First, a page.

As police stepped up enforcement of seat-belt violations Monday for the "Click It or Ticket" campaign, Gov. Neil Abercrombie signed into law a measure requiring back-seat vehicle occupants to buckle up as well.
Although the new law took effect immediately, police officers will be working to educate people about its new requirements during a grace period, said Lt. Ricky Uedoi, commander of the Maui police Traffic Section.
"If we come across people in the back seat who aren't properly using seat belts, we're going to educate and inform the drivers and occupants," Uedoi said. "The difference it could make is we hope to see less injuries and less fatalities in the event of a crash.
DUI Task Force officer Dennis Arnds cites a passenger for improper use of a seat belt Monday morning on South Kihei Road near Lipoa Street. While the seat belt was buckled, the passenger said he had moved it under his arm. The enforcement was part of the “Click It or Ticket” campaign that began Monday.
The Maui News / LILA FUJIMOTO photo
Traffic officer Lawrence Becraft tickets a driver for a seat-belt violation Monday morning on South Kihei Road near Lipoa Street, as the statewide “Click It or Ticket” campaign began.
The Maui News / LILA FUJIMOTO photo
"People in the back seat may feel protected or safer because they feel there's no windshield in front of them. But in a crash, they become potential projectiles and injure the people in front or themselves."
Under the new law, drivers will be cited and will have to pay the $92 fine for unbuckled back-seat passengers, even if they're adults.
"So the message is if you're going to drive and bring people in your car, make sure that your occupants are seat belted," Uedoi said. "If not, it's the driver who is going to get the ticket of $92 per occupant."
Before the universal seat belt law was passed, seat-belt use was required for back-seat passengers only if they were under 18, while drivers and front-seat passengers were required to use seat belts.
On Monday, Abercrombie also signed into law a distracted driving measure, to take effect July 1, that covers the use of mobile electronic devices while driving. While Maui County and other counties already have ordinances banning hands-on cellphone use while driving, the state law creates consistent requirements and will simplify enforcement, a news release from the governor's office said.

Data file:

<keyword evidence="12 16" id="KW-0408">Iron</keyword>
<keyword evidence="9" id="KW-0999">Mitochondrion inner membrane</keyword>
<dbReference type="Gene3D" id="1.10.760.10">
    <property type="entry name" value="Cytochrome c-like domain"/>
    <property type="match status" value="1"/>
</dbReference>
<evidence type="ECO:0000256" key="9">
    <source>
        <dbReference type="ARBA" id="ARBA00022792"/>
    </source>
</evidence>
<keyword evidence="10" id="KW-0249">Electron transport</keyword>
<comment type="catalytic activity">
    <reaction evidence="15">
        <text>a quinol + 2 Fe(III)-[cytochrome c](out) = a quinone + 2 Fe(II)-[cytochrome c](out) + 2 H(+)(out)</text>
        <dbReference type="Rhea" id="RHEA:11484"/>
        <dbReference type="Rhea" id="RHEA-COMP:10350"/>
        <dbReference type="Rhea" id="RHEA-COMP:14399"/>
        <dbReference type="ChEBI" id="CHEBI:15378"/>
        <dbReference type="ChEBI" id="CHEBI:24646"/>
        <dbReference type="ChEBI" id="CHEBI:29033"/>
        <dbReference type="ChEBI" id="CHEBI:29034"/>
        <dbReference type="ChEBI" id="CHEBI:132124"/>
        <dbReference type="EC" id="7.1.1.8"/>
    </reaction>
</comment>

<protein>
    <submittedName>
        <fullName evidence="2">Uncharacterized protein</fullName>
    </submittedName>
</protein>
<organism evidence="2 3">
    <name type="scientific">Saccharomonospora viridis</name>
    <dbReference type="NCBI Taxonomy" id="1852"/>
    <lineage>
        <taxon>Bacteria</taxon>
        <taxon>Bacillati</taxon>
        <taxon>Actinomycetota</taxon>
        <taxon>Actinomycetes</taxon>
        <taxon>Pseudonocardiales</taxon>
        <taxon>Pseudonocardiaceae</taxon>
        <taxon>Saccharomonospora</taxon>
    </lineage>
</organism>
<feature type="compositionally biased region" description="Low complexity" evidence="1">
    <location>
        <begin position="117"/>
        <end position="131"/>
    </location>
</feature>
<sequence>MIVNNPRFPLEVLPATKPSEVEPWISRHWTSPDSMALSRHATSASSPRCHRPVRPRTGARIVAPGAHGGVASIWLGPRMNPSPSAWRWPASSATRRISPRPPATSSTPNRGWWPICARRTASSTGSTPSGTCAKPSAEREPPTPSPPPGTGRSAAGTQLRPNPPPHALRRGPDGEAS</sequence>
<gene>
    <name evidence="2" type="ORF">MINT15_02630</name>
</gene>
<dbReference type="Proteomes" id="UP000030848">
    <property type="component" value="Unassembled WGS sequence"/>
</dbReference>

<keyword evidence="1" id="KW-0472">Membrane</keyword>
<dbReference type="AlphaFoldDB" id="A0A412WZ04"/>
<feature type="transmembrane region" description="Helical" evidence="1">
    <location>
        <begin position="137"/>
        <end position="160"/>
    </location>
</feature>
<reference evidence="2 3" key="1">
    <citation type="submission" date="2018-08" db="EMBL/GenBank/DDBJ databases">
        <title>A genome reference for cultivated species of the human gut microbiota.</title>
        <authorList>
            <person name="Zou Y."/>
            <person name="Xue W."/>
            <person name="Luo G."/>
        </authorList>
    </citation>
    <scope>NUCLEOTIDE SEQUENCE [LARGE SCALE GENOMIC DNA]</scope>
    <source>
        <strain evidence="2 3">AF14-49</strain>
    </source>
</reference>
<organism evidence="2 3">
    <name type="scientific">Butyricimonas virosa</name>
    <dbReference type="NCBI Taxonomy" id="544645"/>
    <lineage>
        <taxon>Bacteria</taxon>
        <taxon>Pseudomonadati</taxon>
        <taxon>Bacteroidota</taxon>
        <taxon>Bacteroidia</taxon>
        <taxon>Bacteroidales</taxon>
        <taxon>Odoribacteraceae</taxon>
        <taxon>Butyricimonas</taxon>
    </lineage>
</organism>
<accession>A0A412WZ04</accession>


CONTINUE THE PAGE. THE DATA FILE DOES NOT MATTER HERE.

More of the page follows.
In a change from the Maui ordinance, the state law bans all cellphone use, even when it's hands free, by drivers under age 18, Uedoi said. Because such drivers have had their licenses for 2 years or less, "they're not as experienced," Uedoi said. "The whole intent was to try and curb that habit of being distracted and driving."
The law also creates graduated fines of $100 for a first offense, $200 for a second offense within a year and $300 for a third offense within two years.
In a school zone or construction area, the fines are doubled.
The state Department of Transportation reported that in 2007, 32 percent or 2,871 of the 8,770 collisions statewide were attributed to inattention to driving.
During a distracted driving awareness campaign last month, Maui police officers issued 1,118 citations for hand-held use of cellphones by drivers.
The enforcement continued Monday morning, as police traffic officers cited dozens of motorists for seat-belt and cellphone violations on South Kihei Road near Lipoa Street. The effort kicked off the "Click It or Ticket" enforcement, focusing on seat-belt and child restraint violations, that runs through June 2.
On Monday, officers pulled over vehicles after being alerted to seat-belt and cellphone violations by a police spotter. At times, as many as four vehicles at once were being cited.
Jack Salvato, a San Mateo, Calif., resident driving a rented convertible, was wearing his seat belt and said he had passed an electronic message board warning of the "Click It or Ticket" enforcement and saw television ads for it.
"I've seen bad accidents, and I buckle up everywhere," he said.
His passenger, Anthony Aiman of San Francisco, was cited for a seat-belt violation after he said he moved the seat belt under his arm because it hurt his sunburned shoulder. The seat belt was still buckled. "But he says it's still not safe," Aiman said after being cited by DUI Task Force officer Dennis Arnds.
"I wasn't even tripping because I had it on," Aiman said. "I was three-fourths all right."
Aiman and Salvato were heading to the beach with friends who were in a car in front of them and weren't stopped because they were properly wearing their seat belts.
"This is like shooting fish in a barrel," Salvato said of the enforcement effort.
Officers issued about three dozen citations at the Kihei location, most for seat-belt violations.
Uedoi said "Click It or Ticket" enforcement also will be done at night during the two weeks.
Police also are continuing with DUI roadblocks during the graduation season.
"So there's going to be a lot of enforcement activity," Uedoi said.
Fines collected from traffic enforcement go to the state general fund.
* Lila Fujimoto can be reached at email@example.com.